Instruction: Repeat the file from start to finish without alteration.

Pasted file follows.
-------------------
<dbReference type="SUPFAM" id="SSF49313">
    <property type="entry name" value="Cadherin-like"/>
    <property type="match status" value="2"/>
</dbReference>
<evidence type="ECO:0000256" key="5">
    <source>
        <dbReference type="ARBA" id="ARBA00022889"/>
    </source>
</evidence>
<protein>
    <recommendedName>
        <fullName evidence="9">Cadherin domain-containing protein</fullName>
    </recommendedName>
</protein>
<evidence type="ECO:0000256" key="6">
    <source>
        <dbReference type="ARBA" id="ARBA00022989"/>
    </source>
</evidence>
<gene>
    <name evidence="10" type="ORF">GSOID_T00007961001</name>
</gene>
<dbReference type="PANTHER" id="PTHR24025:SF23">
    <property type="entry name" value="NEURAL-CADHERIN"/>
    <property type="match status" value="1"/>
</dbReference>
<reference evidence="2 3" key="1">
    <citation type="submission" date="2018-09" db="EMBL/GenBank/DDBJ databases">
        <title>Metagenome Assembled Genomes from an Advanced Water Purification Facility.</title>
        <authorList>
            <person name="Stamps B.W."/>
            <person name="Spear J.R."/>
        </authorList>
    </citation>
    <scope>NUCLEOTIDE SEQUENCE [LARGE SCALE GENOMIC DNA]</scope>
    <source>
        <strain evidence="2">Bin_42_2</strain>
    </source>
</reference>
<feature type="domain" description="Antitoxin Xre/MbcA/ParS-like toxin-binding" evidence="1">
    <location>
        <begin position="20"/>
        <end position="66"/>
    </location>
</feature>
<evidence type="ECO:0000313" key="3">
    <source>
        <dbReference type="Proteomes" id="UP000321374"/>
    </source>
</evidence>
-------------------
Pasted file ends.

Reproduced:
<dbReference type="SUPFAM" id="SSF49313">
    <property type="entry name" value="Cadherin-like"/>
    <property type="match status" value="2"/>
</dbReference>
<evidence type="ECO:0000256" key="5">
    <source>
        <dbReference type="ARBA" id="ARBA00022889"/>
    </source>
</evidence>
<protein>
    <recommendedName>
        <fullName evidence="9">Cadherin domain-containing protein</fullName>
    </recommendedName>
</protein>
<evidence type="ECO:0000256" key="6">
    <source>
        <dbReference type="ARBA" id="ARBA00022989"/>
    </source>
</evidence>
<gene>
    <name evidence="10" type="ORF">GSOID_T00007961001</name>
</gene>
<dbReference type="PANTHER" id="PTHR24025:SF23">
    <property type="entry name" value="NEURAL-CADHERIN"/>
    <property type="match status" value="1"/>
</dbReference>
<reference evidence="2 3" key="1">
    <citation type="submission" date="2018-09" db="EMBL/GenBank/DDBJ databases">
        <title>Metagenome Assembled Genomes from an Advanced Water Purification Facility.</title>
        <authorList>
            <person name="Stamps B.W."/>
            <person name="Spear J.R."/>
        </authorList>
    </citation>
    <scope>NUCLEOTIDE SEQUENCE [LARGE SCALE GENOMIC DNA]</scope>
    <source>
        <strain evidence="2">Bin_42_2</strain>
    </source>
</reference>
<feature type="domain" description="Antitoxin Xre/MbcA/ParS-like toxin-binding" evidence="1">
    <location>
        <begin position="20"/>
        <end position="66"/>
    </location>
</feature>
<evidence type="ECO:0000313" key="3">
    <source>
        <dbReference type="Proteomes" id="UP000321374"/>
    </source>
</evidence>